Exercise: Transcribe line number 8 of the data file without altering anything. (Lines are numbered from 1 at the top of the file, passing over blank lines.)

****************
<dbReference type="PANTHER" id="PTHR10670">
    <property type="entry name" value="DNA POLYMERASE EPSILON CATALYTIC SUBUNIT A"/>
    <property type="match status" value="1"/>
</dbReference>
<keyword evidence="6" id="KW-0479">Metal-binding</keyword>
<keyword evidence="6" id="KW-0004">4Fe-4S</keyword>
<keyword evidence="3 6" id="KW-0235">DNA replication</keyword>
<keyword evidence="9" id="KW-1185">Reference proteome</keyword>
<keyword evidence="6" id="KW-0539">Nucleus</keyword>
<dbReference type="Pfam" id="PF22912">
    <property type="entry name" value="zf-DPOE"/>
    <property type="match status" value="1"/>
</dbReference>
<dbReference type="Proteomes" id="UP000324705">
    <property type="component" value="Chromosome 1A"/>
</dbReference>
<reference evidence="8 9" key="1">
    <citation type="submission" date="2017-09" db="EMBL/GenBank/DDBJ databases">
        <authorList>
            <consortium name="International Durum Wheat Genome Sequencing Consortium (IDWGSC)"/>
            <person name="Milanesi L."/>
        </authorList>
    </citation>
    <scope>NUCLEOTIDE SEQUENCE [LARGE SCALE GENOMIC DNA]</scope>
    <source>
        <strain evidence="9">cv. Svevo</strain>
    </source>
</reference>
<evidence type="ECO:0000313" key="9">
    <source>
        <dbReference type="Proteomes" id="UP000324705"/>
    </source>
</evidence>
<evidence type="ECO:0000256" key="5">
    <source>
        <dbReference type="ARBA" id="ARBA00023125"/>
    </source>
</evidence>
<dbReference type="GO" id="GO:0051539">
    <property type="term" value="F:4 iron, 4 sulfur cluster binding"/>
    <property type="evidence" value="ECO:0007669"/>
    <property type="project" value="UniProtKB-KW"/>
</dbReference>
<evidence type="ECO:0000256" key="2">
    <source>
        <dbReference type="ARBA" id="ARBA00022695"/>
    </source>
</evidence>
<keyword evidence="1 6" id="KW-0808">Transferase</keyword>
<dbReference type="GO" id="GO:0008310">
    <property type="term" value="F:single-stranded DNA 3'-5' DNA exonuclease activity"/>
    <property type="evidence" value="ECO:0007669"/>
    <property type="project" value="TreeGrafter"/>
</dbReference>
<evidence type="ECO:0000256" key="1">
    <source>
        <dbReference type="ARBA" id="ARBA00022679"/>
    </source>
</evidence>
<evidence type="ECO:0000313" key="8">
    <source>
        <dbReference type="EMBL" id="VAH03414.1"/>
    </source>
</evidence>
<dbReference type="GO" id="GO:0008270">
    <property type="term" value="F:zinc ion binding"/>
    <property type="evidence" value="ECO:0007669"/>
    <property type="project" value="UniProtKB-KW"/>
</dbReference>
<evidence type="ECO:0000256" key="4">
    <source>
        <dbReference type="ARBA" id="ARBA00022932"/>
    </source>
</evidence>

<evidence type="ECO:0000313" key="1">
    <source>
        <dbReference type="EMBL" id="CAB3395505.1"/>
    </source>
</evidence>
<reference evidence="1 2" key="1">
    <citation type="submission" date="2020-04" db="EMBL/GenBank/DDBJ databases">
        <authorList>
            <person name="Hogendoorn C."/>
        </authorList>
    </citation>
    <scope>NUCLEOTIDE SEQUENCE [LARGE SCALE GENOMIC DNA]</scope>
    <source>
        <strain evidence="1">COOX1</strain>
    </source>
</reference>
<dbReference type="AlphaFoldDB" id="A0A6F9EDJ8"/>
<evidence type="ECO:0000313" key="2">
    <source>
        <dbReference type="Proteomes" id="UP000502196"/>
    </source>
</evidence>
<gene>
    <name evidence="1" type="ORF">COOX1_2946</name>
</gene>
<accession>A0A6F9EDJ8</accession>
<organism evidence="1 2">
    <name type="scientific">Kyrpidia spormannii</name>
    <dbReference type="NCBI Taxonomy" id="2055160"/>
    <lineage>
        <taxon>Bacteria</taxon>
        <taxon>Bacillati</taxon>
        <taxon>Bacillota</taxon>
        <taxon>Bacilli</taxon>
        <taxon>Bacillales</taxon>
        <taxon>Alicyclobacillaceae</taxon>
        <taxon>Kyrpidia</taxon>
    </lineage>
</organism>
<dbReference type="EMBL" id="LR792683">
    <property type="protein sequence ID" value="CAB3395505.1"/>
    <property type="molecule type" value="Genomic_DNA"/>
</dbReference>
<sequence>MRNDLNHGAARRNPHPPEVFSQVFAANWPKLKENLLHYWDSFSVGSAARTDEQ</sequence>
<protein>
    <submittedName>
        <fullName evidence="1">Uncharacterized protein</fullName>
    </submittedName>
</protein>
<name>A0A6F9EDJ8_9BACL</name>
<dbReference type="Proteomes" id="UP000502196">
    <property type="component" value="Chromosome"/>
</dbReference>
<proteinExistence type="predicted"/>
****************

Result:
<keyword evidence="9" id="KW-1185">Reference proteome</keyword>